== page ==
Reports and breaking news

Girlfriend had hoped to wed McNair

Sahel Kazemi, from a family vacation.

Woman's family was leery of affair with former Titan

By all accounts it was a whirlwind romance.

It started about six months ago, when former Titans quarterback Steve McNair exchanged phone numbers with Sahel Kazemi, a then-19-year-old waitress working at Dave & Buster's restaurant at Opry Mills. Saturday, the relationship ended in tragedy, as the couple was found shot to death in a downtown condominium.

Police continue to investigate the circumstances of the events leading up to the deaths, but according to friends of Kazemi, she was smitten and so was McNair.

{josquote}Kazemi and her family moved to the U.S. in 2002, fleeing Iran to Turkey before settling in Florida. As members of the Baha'i Faith, they were in danger in Iran.{/josquote}

For her 20th birthday in late May, McNair got her a black Cadillac Escalade. Her family met him over sushi dinner that same weekend. Before that, Kazemi zipped around in his Bentley, telling family and friends about the generosity of her new beau — a former professional athlete.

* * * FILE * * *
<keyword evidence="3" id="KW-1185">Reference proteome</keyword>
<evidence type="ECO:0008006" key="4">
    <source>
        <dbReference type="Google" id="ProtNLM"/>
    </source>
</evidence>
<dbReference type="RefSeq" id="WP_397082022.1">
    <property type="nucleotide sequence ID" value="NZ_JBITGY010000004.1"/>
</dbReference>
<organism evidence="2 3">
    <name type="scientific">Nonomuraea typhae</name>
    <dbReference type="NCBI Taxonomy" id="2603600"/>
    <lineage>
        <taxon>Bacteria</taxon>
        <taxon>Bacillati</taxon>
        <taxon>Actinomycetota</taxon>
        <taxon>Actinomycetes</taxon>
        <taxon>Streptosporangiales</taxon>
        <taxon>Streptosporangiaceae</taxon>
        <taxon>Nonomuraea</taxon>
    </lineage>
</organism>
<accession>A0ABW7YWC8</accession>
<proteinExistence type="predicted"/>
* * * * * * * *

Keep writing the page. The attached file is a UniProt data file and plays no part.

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Parallels to 1979 Revolution

While no one knows what the end game is for the massive protests that have roiled Iran this past week, everyone is noticing the parallels with the Islamic Revolution of 1979.

The irony is not lost on those in power in the current regime. If anything it heightens the stress they feel. For 30 years they have convinced themselves that threats would only come from the ‘evil’ external forces of Britain, USA and the like. They can not believe that their own people are against them.

Of course they are trying to paint the demonstrators as agents of foreign powers, manipulated into protesting. But this only serves to intensify the rage of the Iranian people on the street.